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Liquidity concerns abate for most Chinese lenders

China Daily, June 18, 2014 Adjust font size:

While monetary easing has helped reduce liquidity pressures for lenders in China, market insiders and analysts said banks need to strengthen their management to avoid long-term risk as well as a repeat of last year's credit crunch.

The People's Bank of China's recent moves to launch targeted reserve requirement ratio cuts have helped release lenders' liquidity.

Recently, the Shanghai Interbank Offered Rate, a barometer of liquidity, has remained low, while yields on wealth management products have stayed flat.

"If you look at the (WMP) rate now ... you know that the money crunch is not going to repeat itself this summer," said Li Yuke, a 32-year-old interior designer, while perusing a website that gives information on yields for WMPs offered by hundreds of banks.

June 29 is usually a day on which few bankers sleep easily, because at the end of June, lenders must ensure they have sufficient deposits to pass regulatory inspections. Those inspections affect lenders' credit and profits throughout the year.

On June 20, 2013, the Shibor soared to a record 13.44 percent, raising concerns over the health of the Chinese economy and financial system.

"Some lenders defaulted in the interbank market, and almost every bank struggled to bridge the gap between too much lending and too few deposits. It was a nightmare," recalled Lu Cheng, a wealth product manager in Shanghai.

Analysts said that last summer taught the banking sector a lesson, and regulators and lenders alike have kept their eyes on the balance sheets and strengthened risk management.

The central bank has opted for selective easing aimed at specific sectors and targeted stable, lower interbank interest rates so far in 2014, according to Barclays Research.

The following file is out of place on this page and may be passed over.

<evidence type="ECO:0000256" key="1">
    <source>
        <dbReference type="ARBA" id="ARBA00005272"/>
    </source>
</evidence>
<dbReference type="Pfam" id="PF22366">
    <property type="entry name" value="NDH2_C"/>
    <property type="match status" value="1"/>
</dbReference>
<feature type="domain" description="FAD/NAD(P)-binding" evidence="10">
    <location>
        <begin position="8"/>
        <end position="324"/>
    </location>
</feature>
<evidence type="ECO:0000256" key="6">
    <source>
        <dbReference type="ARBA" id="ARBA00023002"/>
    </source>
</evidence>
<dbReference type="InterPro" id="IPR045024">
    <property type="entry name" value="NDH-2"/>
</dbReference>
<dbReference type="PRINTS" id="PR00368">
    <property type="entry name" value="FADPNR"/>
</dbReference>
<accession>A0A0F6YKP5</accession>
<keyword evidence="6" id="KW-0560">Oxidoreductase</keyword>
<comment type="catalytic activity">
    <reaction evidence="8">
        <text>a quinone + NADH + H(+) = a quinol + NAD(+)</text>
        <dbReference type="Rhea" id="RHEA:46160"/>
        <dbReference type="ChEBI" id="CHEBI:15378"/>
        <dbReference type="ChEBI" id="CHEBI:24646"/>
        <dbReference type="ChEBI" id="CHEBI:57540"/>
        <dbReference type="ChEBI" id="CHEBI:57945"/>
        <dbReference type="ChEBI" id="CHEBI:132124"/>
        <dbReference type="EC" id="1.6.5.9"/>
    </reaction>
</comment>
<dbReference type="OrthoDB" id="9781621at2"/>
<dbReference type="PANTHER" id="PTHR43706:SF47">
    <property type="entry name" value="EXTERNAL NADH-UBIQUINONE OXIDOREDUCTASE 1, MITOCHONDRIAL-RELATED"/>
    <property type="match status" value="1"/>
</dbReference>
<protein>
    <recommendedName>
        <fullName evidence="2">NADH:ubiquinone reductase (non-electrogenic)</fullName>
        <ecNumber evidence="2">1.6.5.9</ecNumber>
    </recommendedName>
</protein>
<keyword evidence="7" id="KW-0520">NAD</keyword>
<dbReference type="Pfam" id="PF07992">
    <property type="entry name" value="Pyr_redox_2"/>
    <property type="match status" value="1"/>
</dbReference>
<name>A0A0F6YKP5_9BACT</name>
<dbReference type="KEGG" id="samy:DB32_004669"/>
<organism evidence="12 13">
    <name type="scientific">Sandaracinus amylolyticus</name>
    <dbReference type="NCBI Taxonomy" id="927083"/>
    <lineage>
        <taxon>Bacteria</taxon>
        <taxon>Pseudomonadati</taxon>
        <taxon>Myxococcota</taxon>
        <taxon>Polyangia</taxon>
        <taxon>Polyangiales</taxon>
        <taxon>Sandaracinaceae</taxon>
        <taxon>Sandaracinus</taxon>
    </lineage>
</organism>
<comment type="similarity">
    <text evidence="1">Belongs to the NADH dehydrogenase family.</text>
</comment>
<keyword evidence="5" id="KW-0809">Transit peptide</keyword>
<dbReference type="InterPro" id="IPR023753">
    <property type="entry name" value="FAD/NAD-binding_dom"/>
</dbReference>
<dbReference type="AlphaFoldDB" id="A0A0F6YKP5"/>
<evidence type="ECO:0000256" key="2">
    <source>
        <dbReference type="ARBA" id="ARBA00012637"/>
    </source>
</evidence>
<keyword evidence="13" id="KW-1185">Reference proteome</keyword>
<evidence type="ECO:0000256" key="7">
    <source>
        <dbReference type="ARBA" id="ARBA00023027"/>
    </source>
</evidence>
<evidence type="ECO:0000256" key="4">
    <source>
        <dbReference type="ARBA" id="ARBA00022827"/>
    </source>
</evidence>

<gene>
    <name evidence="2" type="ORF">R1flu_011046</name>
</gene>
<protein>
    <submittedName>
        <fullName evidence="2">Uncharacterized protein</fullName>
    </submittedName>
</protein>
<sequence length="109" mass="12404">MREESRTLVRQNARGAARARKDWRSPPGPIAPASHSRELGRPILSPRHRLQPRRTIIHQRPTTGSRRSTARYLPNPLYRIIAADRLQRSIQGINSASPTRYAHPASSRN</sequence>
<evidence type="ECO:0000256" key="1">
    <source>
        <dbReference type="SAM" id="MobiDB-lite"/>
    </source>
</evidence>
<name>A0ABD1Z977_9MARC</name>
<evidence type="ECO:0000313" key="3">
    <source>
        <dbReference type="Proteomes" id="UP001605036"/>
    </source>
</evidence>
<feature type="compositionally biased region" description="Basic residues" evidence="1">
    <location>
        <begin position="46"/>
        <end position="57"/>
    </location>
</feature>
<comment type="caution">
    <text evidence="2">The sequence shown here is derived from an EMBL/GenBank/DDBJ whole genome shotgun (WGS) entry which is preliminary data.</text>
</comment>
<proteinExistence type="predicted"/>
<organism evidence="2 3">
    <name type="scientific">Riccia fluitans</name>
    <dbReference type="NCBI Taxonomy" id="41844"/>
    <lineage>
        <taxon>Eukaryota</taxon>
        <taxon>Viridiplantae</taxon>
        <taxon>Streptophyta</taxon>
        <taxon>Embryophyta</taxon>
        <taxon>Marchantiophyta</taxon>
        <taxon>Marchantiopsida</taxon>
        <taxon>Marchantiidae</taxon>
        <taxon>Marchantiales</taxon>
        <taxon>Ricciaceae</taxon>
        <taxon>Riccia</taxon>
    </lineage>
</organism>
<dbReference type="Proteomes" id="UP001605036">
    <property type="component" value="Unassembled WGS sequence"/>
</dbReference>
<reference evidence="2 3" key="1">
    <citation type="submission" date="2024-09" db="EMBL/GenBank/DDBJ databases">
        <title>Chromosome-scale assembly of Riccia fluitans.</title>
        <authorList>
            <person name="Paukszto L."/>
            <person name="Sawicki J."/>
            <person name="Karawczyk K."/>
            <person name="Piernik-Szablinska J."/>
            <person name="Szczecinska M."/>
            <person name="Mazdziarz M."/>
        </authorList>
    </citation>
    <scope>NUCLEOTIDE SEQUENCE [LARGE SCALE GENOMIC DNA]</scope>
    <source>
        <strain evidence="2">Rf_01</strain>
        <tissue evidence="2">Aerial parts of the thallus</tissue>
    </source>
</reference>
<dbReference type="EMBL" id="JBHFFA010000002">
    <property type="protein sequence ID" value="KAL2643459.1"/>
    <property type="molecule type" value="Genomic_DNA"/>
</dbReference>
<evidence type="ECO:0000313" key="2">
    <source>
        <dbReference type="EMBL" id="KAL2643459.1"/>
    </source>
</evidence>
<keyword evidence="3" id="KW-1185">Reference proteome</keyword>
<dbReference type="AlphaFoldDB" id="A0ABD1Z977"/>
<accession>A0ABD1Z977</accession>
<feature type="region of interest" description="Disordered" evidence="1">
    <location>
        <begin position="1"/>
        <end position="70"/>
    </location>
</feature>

Since late January, the central bank has ensured ample liquidity in the banking system. In March, regulators established a relending program of 50 billion yuan ($8 billion) to support financing for micro and small enterprises.

In April, the government announced a 200 basis point reserve ratio cut for county-level rural commercial banks and one of 50 bps for rural cooperatives.

Lenders were also told to prioritize mortgage lending and charge reasonable rates and quicken loan approvals in May.

"In our view, cutting interest rates would be a better policy than broad-based reserve ratio cuts, given the high leverage in the economy and weak demand on the one hand, and ample liquidity and unresolved implicit guarantees and 'moral hazard' on the other.

"Although lending rates have been liberalized, a symmetric cut to both deposit and lending rates should transmit to the real economy," said Jian Chang, an economist and analyst with Barclays Research in a note.

Other data have also shown that China's lending tensions have eased.

"Our China credit impulse estimate held steady at around 28 percent of GDP last month. May's pickup in yuan-denominated lending and M2 growth, together with low interbank rates and declining marginal borrowing costs, suggests that liquidity and credit conditions have been easing," said Wang Tao, chief China economist with UBS AG.

However, some sectors have still experienced financial stresses. Analysts warned that risks may emerge in the future.

According to Kai Hu, a Moody's Investors Service Inc vice-president and senior credit officer, tight credit conditions are creating financial stresses for certain sectors such as steel, mining and property, and especially for smaller, private enterprises.

In the property sector, for example, "we note that developers are facing significant slowing sales growth, rising inventory levels, and weakening liquidity," said Hu.

Jimmy Leung, PricewaterhouseCoopers LLP"s China banking and capital market leader, said lenders need to watch nonperforming loans, which may increase in 2014 amid slowed economic growth and transforming and upgrading in some sectors.

Lenders need to strengthen their risk and liquidity management, said Leung.

Staff at lenders said they have not shaken off the pressure of securing enough deposits to let their employers to lend as much as possible and meet regulators' requirements regarding loan-deposit ratios and reserve ratios.

"Liquidity management is a long-term task. After June 30, there will be December 30 and June 30, 2015. The exams never end, and the pressure lingers," said Lu, the wealth manager in Shanghai.

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